For several days, crowds have gathered outside the Metropolitan Detention Center in Brooklyn to protest reports of freezing and dark conditions inside the jail after it partially lost power nearly a week ago.
The protesters have included relatives of inmates who said they haven’t been able to visit their kin inside for days, as well as activists and elected officials. They’ve chanted “Move them out!” and demanded answers from jail officials accused of “radio silence.” Some have remained at the site overnight, shivering and indignant, in solidarity with inmates.
Through it all, one thing remained constant: the relentless sound of inmates banging against the jail windows, some of them waving lights inside pitch-black cells in an attempt to be seen.
“All we hear are the inmates banging on the windows to get our attention,” New York City Council member Justin Brannan (D) said in a video posted to Twitter after he visited the jail Friday. “And when they see that we’re here, they bang louder.”
For almost a week, many of those inside the jail, which houses more than 1,600 inmates, had no heat, hot meals, hot water for showers or light in their cells, according to the New York Times, which first reported on the conditions.
For security reasons, inmates were placed on lockdown Thursday — coinciding with a polar vortex that brought record-low temperatures to parts of the country. On Wednesday and Thursday, temperatures in New York City ranged from lows in the single digits to highs in the teens.
Those with connections to inmates described deteriorating conditions inside the jail, with inmates stuck inside dark, freezing cells, getting sick and “frantic,” according to the Times.
“They’re really, really scared,” Rachel Bass, a paralegal at the Brooklyn federal defenders office, told the newspaper Thursday after she had taken calls from about 15 inmates. “They don’t have extra blankets. They don’t have access to the commissary to buy an extra sweatshirt.”
The Federal Bureau of Prisons, which runs the jail near Brooklyn’s Sunset Park neighborhood, has denied that conditions are so dire. In a statement Sunday, officials said inmates had hot water for showers and in their cells' sinks, and they estimated that power would be fully restored by Monday.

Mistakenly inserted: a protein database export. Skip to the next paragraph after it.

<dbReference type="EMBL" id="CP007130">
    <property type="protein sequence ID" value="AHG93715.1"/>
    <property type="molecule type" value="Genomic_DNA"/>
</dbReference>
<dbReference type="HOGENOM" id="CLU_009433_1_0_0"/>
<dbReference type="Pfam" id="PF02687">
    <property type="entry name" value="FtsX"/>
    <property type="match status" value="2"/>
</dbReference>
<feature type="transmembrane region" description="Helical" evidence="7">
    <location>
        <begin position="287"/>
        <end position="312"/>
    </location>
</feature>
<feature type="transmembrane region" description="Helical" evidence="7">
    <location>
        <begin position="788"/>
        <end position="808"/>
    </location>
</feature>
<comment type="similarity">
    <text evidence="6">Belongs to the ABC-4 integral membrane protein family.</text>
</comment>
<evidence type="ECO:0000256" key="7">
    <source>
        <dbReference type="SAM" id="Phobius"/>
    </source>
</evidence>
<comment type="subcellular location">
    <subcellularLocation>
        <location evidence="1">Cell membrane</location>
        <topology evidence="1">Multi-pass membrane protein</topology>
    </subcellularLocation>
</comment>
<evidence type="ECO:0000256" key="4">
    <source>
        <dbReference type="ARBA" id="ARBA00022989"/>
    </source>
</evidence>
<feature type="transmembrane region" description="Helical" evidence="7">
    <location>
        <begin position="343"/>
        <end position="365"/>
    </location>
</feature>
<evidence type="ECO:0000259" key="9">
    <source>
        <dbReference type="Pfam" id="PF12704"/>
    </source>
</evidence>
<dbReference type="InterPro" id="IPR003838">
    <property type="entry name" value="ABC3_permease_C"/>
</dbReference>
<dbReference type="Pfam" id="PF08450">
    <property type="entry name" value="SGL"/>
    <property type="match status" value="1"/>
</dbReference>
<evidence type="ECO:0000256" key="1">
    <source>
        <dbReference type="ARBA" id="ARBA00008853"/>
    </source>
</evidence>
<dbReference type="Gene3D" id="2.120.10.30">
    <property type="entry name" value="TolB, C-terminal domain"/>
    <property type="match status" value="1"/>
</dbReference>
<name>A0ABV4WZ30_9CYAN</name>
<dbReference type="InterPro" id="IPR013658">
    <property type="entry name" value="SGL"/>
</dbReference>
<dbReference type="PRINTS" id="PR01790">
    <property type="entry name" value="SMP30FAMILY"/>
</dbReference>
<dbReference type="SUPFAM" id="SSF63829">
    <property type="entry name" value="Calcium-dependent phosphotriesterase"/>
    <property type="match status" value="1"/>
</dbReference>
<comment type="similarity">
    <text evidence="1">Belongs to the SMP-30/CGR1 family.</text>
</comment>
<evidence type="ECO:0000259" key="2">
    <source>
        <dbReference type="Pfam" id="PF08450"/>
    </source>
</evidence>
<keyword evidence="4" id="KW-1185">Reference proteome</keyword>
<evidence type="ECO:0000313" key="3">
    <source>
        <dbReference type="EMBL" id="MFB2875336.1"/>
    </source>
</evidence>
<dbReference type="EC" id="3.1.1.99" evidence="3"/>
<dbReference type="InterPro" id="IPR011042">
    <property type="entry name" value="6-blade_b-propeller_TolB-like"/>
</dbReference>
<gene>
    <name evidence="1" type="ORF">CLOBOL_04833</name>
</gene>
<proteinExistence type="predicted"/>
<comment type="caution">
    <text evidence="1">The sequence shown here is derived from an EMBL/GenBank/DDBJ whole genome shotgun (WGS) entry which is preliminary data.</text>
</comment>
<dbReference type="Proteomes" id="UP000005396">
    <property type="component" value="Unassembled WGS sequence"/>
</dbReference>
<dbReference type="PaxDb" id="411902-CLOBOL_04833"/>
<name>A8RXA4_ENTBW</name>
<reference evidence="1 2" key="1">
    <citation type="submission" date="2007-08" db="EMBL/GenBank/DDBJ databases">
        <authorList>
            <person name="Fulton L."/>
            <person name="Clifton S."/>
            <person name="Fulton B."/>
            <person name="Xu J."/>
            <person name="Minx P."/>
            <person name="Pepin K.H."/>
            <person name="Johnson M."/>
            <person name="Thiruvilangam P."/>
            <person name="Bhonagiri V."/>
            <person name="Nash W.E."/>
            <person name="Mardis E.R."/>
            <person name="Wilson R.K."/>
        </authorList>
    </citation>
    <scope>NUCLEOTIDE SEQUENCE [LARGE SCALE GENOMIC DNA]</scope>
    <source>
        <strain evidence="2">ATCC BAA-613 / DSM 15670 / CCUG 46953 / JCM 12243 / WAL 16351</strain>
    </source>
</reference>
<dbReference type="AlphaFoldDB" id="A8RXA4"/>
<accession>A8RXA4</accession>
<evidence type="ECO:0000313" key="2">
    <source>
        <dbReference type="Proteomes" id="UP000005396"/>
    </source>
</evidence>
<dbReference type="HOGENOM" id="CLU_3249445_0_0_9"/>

Late Sunday night, Mayor Bill de Blasio (D) tweeted, “A federal official confirmed to me the power is back on at MDC. Make no mistake: this took people power. Thank you to the families, activists and officials who fought for the dignity of people inside.”
Several lawmakers who were able to tour the jail Saturday said conditions were unacceptable and accused jail officials of not understanding the urgency of the situation.
“After visiting MDC again today it is clear the officials there have disregarded the basic human rights of inmates,” Rep. Nydia M. Velázquez (D-N.Y.) tweeted. “This appalling situation needs to be fixed and I will continue pressuring [the Federal Bureau of Prisons] for immediate action.”
Velázquez said one prison guard reported needing to wear fleece over a down vest to stay warm overnight.
Late Saturday night, de Blasio said the city’s emergency management agency would be sending blankets, hand warmers and generators to the federal facility “whether they like it or not.”
Rep. Jerrold Nadler (D-N.Y.), who also toured the jail, tweeted Saturday that it was clear officials “have been callously placing the health & safety of the inmates at this facility at risk.”
He returned Sunday and reported things had improved. “Conditions are much better. It’s much warmer,” Nadler tweeted Sunday. “And the electrical power will be back tomorrow morning. We will remain vigilant to insure that the health and safety of the inmates and correction officers are taken care of properly.”
The updates Sunday did little to stem the anger outside the prison, where protesters once again gathered. New York Assemblywoman Jo Anne Simon (D-Brooklyn) reported that, although prison officials had accepted the blankets from the city the night before, they had not distributed them to inmates.
Other visitors said conditions remained poor.
“Those who … were told heat and hot water are on, we can assure you, this is not true,” the nonprofit Justice League NYC said Sunday. “We continue to doubt their claims as elected officials and lawyers who have recently been inside the facility have seen the problems for themselves.”
The nonprofit Legal Aid Society said that it had written to the MDC warden on Jan. 22, demanding that a lack of heat at the jail be addressed amid forecasts of temperatures “dangerous to human life.”
“The Bureau of Prisons' response? Radio silence,” the society said Sunday. “Now they claim they have ‘submitted a work ticket’ to ‘schedule’ repairs to a dark, freezing, virtually incommunicado prison. Too little, too late.”
Tensions outside the jail reached a boil Sunday afternoon when protesters approached the prison entrance and were pepper-sprayed by guards.
In other harrowing scenes, family members shouted through megaphones to try to communicate with inmates.
“I love you!” one prisoner could be heard yelling from a window.
A woman outside screamed a name in an attempt to pass on a message: “Tell him I’m out here and I love him, and I’m not leaving" until the inmates get heat, she called through a megaphone. “I’ve been here for two days, and I’m not leaving!”